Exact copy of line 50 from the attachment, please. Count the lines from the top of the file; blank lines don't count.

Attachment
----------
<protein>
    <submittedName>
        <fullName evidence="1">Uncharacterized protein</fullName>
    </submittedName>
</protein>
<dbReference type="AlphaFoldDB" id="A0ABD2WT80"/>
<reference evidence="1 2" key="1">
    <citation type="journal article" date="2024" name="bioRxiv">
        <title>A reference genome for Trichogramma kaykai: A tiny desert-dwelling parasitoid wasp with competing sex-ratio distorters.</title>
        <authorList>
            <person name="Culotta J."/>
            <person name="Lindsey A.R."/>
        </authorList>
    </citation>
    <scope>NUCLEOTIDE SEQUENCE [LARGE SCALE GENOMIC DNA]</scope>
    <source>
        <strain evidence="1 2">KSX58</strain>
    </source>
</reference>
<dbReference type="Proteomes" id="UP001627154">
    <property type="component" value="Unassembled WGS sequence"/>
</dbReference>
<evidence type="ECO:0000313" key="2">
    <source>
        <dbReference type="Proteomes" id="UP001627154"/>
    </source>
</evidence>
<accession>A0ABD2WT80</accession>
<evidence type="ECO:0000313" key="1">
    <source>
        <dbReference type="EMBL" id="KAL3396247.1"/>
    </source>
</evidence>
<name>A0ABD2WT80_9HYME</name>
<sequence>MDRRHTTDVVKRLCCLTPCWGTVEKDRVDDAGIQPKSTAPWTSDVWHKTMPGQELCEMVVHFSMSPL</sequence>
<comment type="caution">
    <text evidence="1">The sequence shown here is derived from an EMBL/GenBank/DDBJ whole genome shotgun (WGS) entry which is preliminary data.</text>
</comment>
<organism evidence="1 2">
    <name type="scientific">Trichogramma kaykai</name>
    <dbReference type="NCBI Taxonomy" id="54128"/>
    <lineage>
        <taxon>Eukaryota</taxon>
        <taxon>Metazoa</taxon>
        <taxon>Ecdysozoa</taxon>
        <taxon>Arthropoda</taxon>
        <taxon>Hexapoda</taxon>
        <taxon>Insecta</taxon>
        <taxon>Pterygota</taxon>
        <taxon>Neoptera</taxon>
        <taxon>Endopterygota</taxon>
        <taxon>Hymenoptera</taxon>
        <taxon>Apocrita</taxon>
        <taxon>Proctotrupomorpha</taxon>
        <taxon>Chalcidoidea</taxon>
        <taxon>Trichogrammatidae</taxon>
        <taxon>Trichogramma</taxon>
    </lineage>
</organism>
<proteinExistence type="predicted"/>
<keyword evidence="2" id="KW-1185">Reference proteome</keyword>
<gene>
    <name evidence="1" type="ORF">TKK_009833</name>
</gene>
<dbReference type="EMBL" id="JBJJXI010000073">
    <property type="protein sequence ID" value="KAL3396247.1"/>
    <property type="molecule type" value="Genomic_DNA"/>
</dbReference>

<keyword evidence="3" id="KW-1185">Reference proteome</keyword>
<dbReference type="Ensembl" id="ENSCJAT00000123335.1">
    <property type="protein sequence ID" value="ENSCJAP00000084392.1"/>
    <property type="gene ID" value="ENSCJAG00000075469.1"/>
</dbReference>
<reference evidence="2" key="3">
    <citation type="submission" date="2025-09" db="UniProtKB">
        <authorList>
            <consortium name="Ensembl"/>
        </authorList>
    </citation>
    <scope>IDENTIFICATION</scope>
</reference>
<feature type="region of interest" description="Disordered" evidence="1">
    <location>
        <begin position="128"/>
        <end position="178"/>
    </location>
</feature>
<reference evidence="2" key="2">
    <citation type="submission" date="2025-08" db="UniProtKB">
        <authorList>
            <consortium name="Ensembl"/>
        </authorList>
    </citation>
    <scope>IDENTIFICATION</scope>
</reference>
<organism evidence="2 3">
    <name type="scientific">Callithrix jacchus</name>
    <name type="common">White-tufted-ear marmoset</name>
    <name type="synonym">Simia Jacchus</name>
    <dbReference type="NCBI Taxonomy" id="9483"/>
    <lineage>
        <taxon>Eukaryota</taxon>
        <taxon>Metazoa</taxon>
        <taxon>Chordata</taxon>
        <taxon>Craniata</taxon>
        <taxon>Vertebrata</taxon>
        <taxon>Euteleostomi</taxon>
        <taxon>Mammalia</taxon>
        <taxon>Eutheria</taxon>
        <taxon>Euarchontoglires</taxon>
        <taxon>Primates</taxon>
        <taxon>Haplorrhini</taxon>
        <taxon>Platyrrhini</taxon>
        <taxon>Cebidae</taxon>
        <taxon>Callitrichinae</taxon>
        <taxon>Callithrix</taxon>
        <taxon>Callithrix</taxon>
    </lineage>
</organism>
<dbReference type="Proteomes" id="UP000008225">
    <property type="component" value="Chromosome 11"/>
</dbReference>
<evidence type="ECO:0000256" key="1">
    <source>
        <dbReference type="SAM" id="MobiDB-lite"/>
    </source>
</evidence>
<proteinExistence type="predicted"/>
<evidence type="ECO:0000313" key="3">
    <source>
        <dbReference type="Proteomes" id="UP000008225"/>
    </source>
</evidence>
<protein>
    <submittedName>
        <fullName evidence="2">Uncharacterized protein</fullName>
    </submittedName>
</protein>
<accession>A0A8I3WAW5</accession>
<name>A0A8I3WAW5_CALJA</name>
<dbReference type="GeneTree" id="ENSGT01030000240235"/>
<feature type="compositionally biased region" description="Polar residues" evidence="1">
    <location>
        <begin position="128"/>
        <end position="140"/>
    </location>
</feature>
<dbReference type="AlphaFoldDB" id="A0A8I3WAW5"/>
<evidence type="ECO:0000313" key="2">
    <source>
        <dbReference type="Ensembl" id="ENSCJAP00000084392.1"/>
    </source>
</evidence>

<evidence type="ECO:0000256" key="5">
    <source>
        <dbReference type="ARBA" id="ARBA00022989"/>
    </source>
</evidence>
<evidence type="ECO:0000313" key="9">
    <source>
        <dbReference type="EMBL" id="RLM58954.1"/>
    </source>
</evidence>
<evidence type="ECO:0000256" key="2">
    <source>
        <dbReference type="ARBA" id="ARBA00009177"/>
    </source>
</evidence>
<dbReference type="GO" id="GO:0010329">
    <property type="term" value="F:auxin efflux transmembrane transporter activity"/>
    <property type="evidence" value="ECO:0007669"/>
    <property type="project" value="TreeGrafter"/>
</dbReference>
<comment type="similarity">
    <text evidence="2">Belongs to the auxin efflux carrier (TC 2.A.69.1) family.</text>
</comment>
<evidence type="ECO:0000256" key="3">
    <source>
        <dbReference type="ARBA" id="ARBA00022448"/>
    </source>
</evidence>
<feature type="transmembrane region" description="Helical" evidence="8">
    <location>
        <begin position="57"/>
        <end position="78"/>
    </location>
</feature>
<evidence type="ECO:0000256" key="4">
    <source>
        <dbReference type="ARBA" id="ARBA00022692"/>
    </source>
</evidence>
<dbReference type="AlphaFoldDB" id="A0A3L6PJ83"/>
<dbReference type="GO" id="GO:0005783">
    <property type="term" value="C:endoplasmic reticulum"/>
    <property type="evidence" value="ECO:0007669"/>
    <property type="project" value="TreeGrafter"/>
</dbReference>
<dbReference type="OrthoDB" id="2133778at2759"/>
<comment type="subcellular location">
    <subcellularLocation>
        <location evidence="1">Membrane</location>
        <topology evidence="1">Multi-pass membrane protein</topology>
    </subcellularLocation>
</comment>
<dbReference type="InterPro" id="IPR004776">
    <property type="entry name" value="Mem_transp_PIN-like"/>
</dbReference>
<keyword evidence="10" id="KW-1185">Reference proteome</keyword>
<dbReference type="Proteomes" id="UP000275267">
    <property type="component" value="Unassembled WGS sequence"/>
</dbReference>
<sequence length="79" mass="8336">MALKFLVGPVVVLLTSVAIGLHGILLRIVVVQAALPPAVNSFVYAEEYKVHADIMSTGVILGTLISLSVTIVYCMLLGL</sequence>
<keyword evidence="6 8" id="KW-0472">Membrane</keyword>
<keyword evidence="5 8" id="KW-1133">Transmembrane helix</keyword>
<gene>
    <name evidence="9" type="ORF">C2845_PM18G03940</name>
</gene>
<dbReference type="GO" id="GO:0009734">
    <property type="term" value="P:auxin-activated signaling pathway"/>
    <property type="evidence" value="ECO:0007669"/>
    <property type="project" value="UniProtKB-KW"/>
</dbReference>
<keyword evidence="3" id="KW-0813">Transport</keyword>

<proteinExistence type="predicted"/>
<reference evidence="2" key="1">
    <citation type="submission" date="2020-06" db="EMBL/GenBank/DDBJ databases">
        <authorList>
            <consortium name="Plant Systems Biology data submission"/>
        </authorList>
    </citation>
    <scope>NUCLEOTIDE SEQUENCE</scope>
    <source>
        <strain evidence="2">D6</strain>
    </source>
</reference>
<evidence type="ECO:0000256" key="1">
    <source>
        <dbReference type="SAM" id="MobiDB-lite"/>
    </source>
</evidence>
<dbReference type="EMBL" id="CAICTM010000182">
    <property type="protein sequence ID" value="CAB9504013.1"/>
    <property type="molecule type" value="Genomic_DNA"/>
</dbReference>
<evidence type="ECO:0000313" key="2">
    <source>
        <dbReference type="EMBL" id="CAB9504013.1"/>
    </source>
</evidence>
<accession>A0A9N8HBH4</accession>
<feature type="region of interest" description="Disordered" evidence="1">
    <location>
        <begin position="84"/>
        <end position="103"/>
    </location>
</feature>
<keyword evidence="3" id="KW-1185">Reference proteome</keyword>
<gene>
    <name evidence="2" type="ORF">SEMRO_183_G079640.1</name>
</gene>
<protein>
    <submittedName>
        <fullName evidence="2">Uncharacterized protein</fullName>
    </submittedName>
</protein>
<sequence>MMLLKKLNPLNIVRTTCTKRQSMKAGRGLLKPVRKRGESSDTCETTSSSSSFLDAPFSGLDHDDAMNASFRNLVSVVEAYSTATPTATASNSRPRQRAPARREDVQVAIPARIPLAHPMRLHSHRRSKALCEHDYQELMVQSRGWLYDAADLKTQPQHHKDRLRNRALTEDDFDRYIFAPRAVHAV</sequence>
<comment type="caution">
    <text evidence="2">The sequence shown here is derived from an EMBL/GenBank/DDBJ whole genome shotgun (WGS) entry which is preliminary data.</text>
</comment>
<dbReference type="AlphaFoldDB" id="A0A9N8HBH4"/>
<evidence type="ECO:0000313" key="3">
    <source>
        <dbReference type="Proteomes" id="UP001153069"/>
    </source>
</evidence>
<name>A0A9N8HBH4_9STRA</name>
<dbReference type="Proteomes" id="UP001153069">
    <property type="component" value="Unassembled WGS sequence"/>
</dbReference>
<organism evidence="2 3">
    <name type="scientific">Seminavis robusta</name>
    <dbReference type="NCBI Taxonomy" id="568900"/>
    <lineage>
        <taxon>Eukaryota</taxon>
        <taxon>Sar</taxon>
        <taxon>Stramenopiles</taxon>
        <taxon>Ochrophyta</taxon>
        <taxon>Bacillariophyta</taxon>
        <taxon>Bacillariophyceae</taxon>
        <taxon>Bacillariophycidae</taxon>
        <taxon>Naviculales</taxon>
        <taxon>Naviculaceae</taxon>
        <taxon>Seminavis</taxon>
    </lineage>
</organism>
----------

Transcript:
        <taxon>Neoptera</taxon>